Many people may not realize that every nuclear power plant -- as a normal
part of the fissioning process -- produces plutonium. Plutonium and/or
highly-enriched uranium are essential ingredients of nuclear bombs.
Every year the thousand-megawatt Callaway reactor in Missouri, for example,
produces an estimated 293 kilograms of plutonium 1. -- enough plutonium every
year to make forty nuclear bombs (each containing about 7.3 kilograms
[16 pounds] of mixed isotopes of plutonium per bomb).2
If the nuclear power reactor continues operating for a total of 30
years, it will have produced enough plutonium for at least 1200 bombs.
Every year and a half, some of the irradiated fuel rods -- all of which
contain plutonium 3 -- are removed from the reactor vessel and are replaced with
fresh uranium rods. The irradiated rods are then stored in a concrete
spent-fuel pool or in dry-storage canisters -- on site --for an indefinite
amount of time. No permanent repository exists anywhere for the irradiated
"Reprocessing" technologies exist that can extract plutonium from
irradiated reactor fuel. Although no commercial reprocessing plant is currently
operating in the U.S., reprocessing is under way in Japan, England, France,
Russia and India. And the Department of Energy and Japan are expending
significant funds here in the U.S. on research, development, and demonstration
projects for cheaper, faster, more efficient ways to reprocess irradiated fuel.
The nuclear industry and others support the reprocessing of irradiated,
commercial nuclear power plant fuel and the "recycling," then, of its
extracted plutonium into new nuclear plant fuel (a mixture of uranium and
plutonium oxides). Proponents of reprocessing are advocating the "burn-up"
of plutonium as fuel in existing and/or "advanced" nuclear power
Environmentalists, on the other hand, point out that past reprocessing has
been responsible for major environmental degradation in the countries that have
employed it, including the United States. In order to extract plutonium,
reprocessing requires that irradiated reactor fuel rods -- the most radioactive
materials on earth -- be cut up, and dissolved in a solvent, resulting in the
release of massive quantities of radioactive gases and other substances.
Leakage of the remaining stored high-level radioactive wastes at West Valley,
New York; Hanford, Washington; Idaho Falls, Idaho; and Savannah River, South
Carolina, has created cleanup problems that will take hundreds of billions of
dollars, with complete remediation an impossibility.
They also warn that terrorists could steal the extracted plutonium from
stockpiles at reprocessing or fuel fabrication plants, or during transport
between the facilities, and use it in the manufacture ofnuclear bombs. The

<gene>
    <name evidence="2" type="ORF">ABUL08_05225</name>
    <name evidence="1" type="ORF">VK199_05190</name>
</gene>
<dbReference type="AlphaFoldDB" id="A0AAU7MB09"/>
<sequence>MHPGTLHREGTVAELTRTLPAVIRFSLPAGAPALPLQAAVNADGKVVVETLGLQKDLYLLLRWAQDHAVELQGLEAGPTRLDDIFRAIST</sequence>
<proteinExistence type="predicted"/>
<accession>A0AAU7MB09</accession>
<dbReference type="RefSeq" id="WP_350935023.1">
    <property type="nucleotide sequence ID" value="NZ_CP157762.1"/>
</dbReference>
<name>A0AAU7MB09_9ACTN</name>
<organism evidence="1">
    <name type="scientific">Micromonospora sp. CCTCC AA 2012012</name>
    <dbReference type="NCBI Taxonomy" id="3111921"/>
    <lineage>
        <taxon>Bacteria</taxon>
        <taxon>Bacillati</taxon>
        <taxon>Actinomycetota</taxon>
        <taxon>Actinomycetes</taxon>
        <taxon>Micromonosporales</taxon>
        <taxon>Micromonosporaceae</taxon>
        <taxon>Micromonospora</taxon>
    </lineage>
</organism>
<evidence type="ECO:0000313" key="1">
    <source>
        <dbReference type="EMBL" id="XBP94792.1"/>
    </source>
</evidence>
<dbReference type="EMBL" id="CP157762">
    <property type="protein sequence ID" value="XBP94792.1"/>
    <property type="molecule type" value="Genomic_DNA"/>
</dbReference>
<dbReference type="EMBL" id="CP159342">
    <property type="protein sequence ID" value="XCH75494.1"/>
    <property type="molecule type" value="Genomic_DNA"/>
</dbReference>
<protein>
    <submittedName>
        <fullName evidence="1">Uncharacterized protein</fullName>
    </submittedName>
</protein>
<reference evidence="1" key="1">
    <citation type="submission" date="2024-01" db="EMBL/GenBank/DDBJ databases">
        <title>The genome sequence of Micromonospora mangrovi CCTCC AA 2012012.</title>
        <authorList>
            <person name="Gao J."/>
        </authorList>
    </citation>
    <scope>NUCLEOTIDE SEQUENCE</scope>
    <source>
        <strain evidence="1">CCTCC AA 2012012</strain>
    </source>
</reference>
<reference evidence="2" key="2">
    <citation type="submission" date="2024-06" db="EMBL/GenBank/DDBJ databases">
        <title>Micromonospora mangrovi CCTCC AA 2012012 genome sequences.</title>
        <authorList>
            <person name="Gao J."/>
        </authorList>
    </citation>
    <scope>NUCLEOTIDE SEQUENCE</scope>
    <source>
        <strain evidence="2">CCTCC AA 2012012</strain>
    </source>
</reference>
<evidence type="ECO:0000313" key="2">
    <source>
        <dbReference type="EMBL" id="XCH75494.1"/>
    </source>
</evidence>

potential for sabotage or theft at these facilities would be substantial.
Additionally, other dangers inherent in nuclear power plants would remain:
the routine releases of fission products into the environment, the exposure of
workers to radiation, the potential for a major accident, and the accumulation
of long-lived wastes from the reactors' continuing operation. 4
Proposals pending in Congress to transport the irradiated fuel that is
currently stockpiled at some seventy nuclear power plant locations out to Nevada
for interim storage -- and possibly someday, for ultimate disposal or
reprocessing -- would place thousands of shipments of plutonium-bearing fuel
onto our railroads and highways, coast-to-coast. Federal regulations require
that armed escorts be present during all shipments of irradiated fuel --
evidence that the threat of nuclear terrorism is real.
No American electric utility has placed an order for a nuclear power plant
that was not subsequently canceled since October 1973 (the Palo Verde plant in
Arizona). That is, no new nuclear plants are being added. However, every
existing reactor, because of the presence of plutonium, is a potential target
Nuclear reactors and the plutonium they generate threaten the hope for world
peace and survival.
We would like to acknowledge the contribution by Dr. Thomas B. Cochran,
Senior Staff Scientist of the Natural Resources Defense Council, who calculated
the annual plutonium production of the Callaway nuclear power plant.
- 1. The above calculation of 293 kilograms of plutonium per year assumes the
Callaway reactor (1150-megawatt electric; 3565-megawatt thermal) operates at 80%
of its capacity. Please remember: approximately 60 percent of the plutonium
will be plutonium-239, which has a half-life of 24,000 years and remains
hazardous for at least ten half-lives.
- 2. See Reviews of Modern Physics, Vol. 50, No. 1, Part II, Jan.
1978, page S29. With greater technical expertise, a nuclear weapon can be
built with considerably less plutonium than the amount estimated here.
- 3. Although the plutonium generated by a commercial nuclear power plant is
not technically "weapons grade," it has long been acknowledged that
nuclear bombs can be and have been built with reactor-grade plutonium.
- 4. All nuclear power plants release radioactive gases, liquids, and
particulates into the environment as a part of their routine operation. It does
not take an accident. Such releases include tritium (radioactive hydrogen) and
other radioactive gaseous material, much of which can be neither filtered nor
July 19, 1996, Kay Drey